On the other hand, the Americans were the people who generally interacted with the Japanese. The Americans definitely had no history or knowledge of swords or their users, and much of the mystique of the samurai is brought to us by American writers.

James
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Drifter Bob
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« Reply #35 on: January 13, 2004, 12:21:27 PM »

Quote from: Ingenious
Did mathematicians/scientists think along these lines? If they did, Einstein would not have been himself...
-Ingenious

I might have to dodge some hate mail and such for my criticism.. but hey.. I felt like I should at least voice my opinion of the article.


No hatemail, but to answer your question regarding scientists, have you ever heard of Heisenburgs Uncertainty principle?  Fundamental to the idea of Quantum Mechanics is the apparent fact that certain datum are not ascertainable or observable...

JR
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John Dillinger
Jake Norwood
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« Reply #36 on: January 13, 2004, 12:28:53 PM »

The Victorians did a weird number on the Knight, actually. On one hand you had Egerton and Castle, who wrote "Schools and Masters of Defence," considered to be the definitive work before the Anglo's "Martial Arts of Renaissance Europe" on the subject. They were practicioners very much in the way that the ARMA or similar groups were, actually, but they came to pretty conflicted results. They insisted that there was a system of fighting early on, and were familiar with many of the old manuals (Talhoffer, Meyer, Fiore, etc.). Often they would even train and practice with antique weapons, which were quite available for reasonable prices at that time.

In the same book, however, you find the often-quoted sentiment that Knights knew no science, and that they relied entirely on strength and armor, not skill...huh? That's what they did. Richard Burton in his earlier "Book of the Sword," does the same thing, and the general consensus is that the foil and epee fencing of the 1800s is the pinnacle of the art (too bad since it is now out of use, these authors all lament). It is at this same time that victorians, in their fascination with the romanticized middle ages, begin producing replica swords and armor of varying quality, which were always much heavier than the real things. This led to further generations handling the replicas and thinking that the armor and weapons of the knight were very heavy--because the experience of those immediately following Egerton, Castle, and Burton was with Victorian replicas, not the antiques that were previously available.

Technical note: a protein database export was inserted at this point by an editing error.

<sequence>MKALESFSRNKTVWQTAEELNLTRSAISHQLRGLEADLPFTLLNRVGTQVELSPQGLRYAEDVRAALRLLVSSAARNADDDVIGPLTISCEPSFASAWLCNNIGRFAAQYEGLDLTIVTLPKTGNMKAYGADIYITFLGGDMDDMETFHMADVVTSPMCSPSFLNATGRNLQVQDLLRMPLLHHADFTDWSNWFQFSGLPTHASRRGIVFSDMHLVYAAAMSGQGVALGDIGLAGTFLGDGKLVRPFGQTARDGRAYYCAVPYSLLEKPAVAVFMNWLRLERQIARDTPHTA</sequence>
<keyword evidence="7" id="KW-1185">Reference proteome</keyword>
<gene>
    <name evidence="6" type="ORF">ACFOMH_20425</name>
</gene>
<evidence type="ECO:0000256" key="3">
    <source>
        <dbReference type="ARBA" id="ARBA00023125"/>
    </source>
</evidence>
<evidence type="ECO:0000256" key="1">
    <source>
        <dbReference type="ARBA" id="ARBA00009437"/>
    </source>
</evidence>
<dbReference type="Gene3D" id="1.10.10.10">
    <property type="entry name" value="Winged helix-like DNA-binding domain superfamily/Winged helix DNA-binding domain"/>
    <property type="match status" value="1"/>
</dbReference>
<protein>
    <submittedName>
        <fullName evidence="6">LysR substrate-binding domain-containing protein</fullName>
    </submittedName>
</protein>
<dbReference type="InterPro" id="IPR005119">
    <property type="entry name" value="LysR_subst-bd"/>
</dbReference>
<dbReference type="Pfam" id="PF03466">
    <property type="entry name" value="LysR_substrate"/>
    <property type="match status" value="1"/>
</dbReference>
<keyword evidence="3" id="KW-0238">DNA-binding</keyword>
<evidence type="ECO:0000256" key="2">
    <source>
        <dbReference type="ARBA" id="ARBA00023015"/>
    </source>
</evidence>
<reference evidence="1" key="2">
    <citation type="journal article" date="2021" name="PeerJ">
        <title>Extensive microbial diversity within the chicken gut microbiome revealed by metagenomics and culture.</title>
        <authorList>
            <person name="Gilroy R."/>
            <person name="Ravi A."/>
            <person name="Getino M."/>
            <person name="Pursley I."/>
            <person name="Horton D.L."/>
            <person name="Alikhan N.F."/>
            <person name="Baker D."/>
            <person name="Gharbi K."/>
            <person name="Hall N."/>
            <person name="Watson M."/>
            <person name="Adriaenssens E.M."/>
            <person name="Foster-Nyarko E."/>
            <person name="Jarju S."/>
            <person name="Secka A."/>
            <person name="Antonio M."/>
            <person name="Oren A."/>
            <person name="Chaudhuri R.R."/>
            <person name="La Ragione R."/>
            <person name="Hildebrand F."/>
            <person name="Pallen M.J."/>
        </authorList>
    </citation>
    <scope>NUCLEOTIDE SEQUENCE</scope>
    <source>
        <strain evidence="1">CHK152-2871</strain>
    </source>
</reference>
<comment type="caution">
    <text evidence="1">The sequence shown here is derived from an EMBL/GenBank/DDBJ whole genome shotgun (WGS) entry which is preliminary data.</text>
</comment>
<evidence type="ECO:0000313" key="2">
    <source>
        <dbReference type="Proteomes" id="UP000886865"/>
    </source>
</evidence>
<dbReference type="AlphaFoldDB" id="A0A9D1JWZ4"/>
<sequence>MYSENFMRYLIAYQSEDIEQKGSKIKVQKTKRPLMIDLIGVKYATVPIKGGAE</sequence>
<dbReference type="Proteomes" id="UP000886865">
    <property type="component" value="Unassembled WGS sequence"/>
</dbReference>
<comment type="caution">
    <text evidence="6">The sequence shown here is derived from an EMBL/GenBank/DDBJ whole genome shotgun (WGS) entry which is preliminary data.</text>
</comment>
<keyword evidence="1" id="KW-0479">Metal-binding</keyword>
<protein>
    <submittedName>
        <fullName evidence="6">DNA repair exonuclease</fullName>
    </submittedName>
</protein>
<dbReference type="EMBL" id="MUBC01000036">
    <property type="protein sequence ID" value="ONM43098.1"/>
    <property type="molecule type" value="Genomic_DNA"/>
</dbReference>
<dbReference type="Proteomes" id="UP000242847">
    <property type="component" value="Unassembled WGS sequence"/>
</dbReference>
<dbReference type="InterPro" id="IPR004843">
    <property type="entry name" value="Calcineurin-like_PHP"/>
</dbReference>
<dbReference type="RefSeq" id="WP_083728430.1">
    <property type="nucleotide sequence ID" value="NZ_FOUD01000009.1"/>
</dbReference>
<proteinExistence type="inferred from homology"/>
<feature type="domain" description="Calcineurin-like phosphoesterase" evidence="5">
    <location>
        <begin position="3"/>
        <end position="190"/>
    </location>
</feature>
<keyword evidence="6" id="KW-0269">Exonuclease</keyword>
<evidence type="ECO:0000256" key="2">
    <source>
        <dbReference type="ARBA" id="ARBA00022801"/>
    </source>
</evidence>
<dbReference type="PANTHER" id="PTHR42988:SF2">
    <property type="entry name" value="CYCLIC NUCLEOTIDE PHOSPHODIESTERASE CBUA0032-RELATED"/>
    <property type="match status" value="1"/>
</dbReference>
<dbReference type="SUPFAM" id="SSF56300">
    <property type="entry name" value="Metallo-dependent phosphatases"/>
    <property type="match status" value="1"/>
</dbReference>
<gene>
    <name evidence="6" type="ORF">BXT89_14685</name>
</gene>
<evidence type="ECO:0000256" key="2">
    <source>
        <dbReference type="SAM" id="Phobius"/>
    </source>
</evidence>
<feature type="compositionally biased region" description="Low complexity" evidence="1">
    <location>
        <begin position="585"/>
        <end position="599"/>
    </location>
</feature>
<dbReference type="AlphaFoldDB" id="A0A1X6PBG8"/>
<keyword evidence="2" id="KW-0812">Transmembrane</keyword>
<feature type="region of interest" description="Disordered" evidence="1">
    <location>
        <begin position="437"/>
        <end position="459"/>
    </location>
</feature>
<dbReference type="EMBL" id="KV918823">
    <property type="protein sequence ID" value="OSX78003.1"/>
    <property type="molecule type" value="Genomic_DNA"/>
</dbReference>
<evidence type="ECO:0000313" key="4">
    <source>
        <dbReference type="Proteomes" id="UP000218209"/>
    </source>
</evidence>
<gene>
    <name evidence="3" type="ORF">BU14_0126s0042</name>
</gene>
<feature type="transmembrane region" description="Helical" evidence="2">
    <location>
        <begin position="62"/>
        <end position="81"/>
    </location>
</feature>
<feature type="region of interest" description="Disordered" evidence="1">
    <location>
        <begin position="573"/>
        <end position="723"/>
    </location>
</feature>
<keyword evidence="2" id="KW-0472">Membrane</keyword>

It was also the Victorian age that introduced the arthurian cycle as we know it popularly now, inserting mention of armor and swords that were horribly heavy (perhaps to show how manly the bearers were?).

So although the Victorians did try to ressurect "WMA," a movement that blossomed up until WWI, when all the practioners were probably wasted away in that "Great War," in the long run Victorian culture re-wrote medieval history (just as they re-wrote male/female relationships and so much more).

Jake
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"Civilized men are more discourteous than savages because they know they can be impolite without having their skulls split, as a general thing." -R.E. Howard The Tower of the Elephant
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Caz
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Posts: 272


« Reply #37 on: January 13, 2004, 01:01:52 PM »

Actually victorian manufacturers often crafted weapons and armours of excellent fraudulent quality.  There are armours and weapons in museums today that no one has been able to reach conclusion on if they were victorian fakes or originals.  I've personally inspected some victorian repro plate armours.  From what I've seen, about half of them are decorative junk, but the other half were quite well crafted, usable armours, often a mix of the two.
    Perhaps their views on swords were simply writers hype, as is so prevalent now?  Perhaps if you've hanled duelling epees and smallswords all your life, when you picked up a medieval cutting sword, you'd say "this must weigh 10 pounds!" ?
    I'm sure they did produce a lot of heavy junk replicas though, just as they do now, but luckily for them it was still the age before the gaudy ebay fantasy garbage there is now ;)
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Drifter Bob
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« Reply #38 on: January 13, 2004, 01:04:30 PM »

Quote from: Wolfen